Countries across the world are making efforts to become the centre of this industry, in order to capitalise on a market that is worth approximately $6.7tr and provides access to over 1.3 billion Muslims.

To this end, Sheikh Mohammed bin Rashid Al Maktoum, Vice President and Prime Minister of the UAE, and Ruler of Dubai, announced his aim in 2013 of making Dubai the capital of global Islamic economy within three to five years.

This has seen Islamic banking evolve from an ancillary area of focus to one that is central to the country’s long-term growth strategy.

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As the first Islamic bank in the world, DIB has played a critical role in the continued development of the Islamic finance sector and is proud to be the cornerstone of Dubai’s ambitions to become the capital of the Islamic economy and help drive the Islamic finance sector forward.

Following the financial crisis how was DIB able to regain customers’ confidence?

I think it is widely recognised that the crisis impacted the entire financial services sector, but over the past few years we have seen a strong recovery across the UAE.

Having successfully completed our consolidation strategy, during which we strengthened the balance sheet, established a strong capital position and focused on our core businesses while maintaining ample liquidity, DIB has emerged stronger and more robust.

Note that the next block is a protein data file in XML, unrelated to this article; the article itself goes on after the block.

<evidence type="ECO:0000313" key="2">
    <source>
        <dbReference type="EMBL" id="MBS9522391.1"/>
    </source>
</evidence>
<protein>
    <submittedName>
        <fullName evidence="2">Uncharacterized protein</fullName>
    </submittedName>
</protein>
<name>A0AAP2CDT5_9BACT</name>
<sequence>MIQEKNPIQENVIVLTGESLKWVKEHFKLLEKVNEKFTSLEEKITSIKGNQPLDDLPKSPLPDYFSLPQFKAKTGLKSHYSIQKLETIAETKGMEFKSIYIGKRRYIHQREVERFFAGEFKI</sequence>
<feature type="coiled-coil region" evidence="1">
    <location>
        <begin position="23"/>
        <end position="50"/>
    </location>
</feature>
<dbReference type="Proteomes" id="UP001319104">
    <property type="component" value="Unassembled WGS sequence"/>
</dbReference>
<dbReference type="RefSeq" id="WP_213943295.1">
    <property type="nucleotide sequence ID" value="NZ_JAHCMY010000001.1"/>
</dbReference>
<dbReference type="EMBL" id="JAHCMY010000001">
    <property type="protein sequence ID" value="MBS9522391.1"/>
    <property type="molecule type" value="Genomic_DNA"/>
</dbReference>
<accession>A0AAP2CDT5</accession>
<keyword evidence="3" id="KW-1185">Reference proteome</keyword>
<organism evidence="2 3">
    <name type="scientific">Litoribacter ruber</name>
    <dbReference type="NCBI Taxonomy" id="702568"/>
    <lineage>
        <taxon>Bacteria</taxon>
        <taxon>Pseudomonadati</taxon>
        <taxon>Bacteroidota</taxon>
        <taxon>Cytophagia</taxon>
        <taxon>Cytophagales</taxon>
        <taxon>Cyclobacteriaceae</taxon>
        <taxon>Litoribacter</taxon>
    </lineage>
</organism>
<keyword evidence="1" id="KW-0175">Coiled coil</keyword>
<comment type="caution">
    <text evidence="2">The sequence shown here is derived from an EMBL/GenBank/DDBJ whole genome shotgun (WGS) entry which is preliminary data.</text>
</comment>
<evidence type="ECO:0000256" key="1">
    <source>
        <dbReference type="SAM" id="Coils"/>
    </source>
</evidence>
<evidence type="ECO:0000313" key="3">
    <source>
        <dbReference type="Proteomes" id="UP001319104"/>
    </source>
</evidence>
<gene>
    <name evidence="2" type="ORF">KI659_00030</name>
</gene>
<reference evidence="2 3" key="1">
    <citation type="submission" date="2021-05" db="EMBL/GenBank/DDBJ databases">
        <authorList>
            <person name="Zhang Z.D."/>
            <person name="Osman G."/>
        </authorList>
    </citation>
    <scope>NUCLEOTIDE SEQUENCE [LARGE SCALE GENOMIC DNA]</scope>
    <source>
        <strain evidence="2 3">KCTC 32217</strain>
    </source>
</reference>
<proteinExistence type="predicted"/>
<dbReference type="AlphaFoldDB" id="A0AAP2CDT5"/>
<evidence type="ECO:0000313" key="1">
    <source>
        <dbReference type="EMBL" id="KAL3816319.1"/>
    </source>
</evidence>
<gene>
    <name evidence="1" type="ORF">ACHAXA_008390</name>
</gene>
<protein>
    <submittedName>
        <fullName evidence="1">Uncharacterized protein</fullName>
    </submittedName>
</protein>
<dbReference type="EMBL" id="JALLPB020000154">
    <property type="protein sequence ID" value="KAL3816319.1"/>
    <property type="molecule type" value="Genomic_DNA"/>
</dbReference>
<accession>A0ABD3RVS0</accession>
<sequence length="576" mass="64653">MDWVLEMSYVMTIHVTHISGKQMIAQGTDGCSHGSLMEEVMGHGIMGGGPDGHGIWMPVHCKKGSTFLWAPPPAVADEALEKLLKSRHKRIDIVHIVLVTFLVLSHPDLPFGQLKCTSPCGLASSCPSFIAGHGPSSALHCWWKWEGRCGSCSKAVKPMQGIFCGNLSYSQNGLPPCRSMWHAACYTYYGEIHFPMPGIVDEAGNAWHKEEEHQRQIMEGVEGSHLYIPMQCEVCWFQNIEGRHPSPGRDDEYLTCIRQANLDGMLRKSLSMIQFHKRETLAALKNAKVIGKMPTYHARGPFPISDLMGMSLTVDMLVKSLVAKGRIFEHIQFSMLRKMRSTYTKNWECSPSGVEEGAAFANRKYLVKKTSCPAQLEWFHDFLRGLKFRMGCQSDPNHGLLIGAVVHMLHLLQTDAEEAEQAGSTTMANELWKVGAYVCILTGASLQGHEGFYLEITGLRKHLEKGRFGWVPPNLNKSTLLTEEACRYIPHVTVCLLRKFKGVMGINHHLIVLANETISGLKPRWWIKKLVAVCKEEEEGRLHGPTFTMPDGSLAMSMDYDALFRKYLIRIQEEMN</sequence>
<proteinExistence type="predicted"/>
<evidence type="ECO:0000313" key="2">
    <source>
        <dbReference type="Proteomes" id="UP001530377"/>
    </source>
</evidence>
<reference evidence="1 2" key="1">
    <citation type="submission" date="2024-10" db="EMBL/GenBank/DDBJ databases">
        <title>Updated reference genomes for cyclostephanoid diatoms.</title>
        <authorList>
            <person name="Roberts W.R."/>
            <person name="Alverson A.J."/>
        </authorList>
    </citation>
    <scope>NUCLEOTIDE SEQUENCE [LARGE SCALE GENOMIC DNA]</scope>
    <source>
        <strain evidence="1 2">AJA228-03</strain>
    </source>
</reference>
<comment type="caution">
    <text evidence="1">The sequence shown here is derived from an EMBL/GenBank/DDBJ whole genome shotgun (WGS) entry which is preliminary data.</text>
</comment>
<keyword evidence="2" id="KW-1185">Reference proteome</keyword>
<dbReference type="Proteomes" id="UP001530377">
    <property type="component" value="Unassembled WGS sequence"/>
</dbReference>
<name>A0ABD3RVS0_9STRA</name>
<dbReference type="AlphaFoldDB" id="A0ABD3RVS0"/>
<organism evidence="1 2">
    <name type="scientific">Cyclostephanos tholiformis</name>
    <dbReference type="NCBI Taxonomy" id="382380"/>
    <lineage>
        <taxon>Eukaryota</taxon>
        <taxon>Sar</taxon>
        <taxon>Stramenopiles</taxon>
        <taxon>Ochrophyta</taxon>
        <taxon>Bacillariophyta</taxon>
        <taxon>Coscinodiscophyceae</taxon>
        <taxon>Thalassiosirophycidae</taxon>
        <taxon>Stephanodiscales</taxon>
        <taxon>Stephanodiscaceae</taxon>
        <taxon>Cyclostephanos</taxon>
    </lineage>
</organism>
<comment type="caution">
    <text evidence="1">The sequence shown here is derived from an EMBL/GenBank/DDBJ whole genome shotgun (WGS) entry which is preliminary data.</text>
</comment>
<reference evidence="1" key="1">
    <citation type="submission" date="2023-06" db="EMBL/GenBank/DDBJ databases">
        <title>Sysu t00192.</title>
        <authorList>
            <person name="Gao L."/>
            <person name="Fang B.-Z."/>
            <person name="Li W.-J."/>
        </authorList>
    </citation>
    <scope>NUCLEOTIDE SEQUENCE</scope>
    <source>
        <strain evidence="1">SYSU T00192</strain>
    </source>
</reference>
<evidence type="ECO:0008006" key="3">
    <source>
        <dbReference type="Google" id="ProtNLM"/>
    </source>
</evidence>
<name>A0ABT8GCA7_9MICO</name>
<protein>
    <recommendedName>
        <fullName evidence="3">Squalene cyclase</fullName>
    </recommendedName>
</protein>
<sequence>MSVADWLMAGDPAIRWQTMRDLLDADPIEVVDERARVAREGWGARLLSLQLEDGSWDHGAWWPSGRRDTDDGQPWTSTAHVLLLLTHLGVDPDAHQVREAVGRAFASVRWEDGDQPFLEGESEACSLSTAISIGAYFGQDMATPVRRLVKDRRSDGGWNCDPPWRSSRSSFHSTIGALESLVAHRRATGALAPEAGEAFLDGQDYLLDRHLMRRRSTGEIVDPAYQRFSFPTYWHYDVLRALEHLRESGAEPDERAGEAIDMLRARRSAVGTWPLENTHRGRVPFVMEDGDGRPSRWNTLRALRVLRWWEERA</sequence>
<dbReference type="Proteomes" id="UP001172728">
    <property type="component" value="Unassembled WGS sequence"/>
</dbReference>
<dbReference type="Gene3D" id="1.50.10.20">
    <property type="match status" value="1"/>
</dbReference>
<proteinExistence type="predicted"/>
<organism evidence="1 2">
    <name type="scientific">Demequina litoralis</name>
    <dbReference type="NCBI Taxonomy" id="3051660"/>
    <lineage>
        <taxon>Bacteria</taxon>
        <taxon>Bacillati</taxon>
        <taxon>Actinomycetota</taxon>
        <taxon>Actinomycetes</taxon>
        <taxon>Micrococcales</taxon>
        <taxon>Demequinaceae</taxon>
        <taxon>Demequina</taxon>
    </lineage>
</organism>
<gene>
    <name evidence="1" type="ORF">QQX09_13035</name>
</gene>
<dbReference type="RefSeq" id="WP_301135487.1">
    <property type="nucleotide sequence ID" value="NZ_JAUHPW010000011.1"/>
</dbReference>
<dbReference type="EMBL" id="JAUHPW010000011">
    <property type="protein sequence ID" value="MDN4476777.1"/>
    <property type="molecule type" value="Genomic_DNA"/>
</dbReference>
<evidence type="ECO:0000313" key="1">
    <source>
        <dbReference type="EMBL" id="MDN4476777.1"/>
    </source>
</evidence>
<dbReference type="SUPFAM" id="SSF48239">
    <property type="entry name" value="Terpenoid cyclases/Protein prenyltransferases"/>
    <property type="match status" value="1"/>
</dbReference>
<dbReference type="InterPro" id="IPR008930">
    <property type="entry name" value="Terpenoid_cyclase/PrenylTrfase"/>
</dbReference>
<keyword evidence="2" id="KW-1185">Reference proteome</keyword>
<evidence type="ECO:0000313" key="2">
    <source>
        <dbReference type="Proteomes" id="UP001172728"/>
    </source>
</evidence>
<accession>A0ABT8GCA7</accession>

We have consistently declared strong results while enacting responsible policies aimed at safeguarding our position and the future of our customers.

To this end, we have been successful in maintaining a strong and well-entrenched franchise despite the crisis, and have continued to build a brand that is close to the hearts of our customers.

Indicative of our success, DIB’s core business continues to grow and our client base has nearly doubled since the beginning of the economic downturn.

This is because DIB’s customers recognise the bank’s leadership in providing services that are rooted in the principles of fairness and transparency.

We are now one of the largest retail players in the market with over 1.4 million customers and a wide network of 86 branches.

 With innovative new offerings across all businesses, DIB today boasts one of the most diversified offerings in the Islamic banking industry and continues to create an innovative range of products.

We are confident that we continue to maintain and grow our customers’ confidence in our services.